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Carolina Story: Virtual Museum of University History

Confederate Monument ("Silent Sam")

Silent Sam, 1913

The North Carolina division of the United Daughters of the Confederacy and the University erected this monument in 1913 in honor of the UNC alumni who "answered the call of duty" as Confederate soldiers in the Civil War. The monument depicts a young soldier grasping his rifle firmly in both hands. The relief beneath the statue depicts a woman (representing the state of North Carolina) exhorting a student to drop his books and join the cause. The soldier lacks a cartridge box for ammunition, which led to the nickname "Silent Sam."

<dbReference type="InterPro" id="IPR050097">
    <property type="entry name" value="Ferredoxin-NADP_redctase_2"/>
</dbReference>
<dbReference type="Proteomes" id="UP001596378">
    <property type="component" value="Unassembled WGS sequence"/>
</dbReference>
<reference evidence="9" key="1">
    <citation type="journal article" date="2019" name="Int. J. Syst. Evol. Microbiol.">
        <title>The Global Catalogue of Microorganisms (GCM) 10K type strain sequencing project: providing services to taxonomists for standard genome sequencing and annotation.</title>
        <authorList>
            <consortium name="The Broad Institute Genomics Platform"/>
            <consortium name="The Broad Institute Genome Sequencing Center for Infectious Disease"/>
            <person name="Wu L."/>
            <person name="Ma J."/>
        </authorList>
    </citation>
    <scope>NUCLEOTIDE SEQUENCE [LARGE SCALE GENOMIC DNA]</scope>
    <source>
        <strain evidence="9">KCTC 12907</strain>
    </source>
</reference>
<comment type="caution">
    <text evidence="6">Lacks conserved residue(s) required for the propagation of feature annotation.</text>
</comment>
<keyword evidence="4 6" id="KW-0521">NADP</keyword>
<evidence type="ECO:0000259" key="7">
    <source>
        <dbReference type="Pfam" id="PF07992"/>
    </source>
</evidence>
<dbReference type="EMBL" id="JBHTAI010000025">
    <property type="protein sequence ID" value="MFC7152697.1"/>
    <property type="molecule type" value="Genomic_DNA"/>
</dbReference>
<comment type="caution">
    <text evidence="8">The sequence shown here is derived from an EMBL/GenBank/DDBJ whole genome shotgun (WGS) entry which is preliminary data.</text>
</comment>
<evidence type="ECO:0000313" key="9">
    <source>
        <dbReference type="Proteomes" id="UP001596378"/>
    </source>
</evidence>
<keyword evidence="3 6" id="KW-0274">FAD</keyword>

Created by sculptor John Wilson in Boston, Massachusetts, the monument was due to be installed in 1911, when the University awarded degrees to the students of 1861-1865, who left for the war. A lack of funds delayed the plans, however, until commencement exercises in 1913. This project came in the midst of a wave of Confederate monuments erected in public spaces across the South in the years after white supremacy campaigns disfranchised African American voters and installed legal segregation.

Students first began to protest the monument during the Civil Rights movement of the 1960s.

 

Learn more: A Guide to Resources about UNC's Confederate Monument.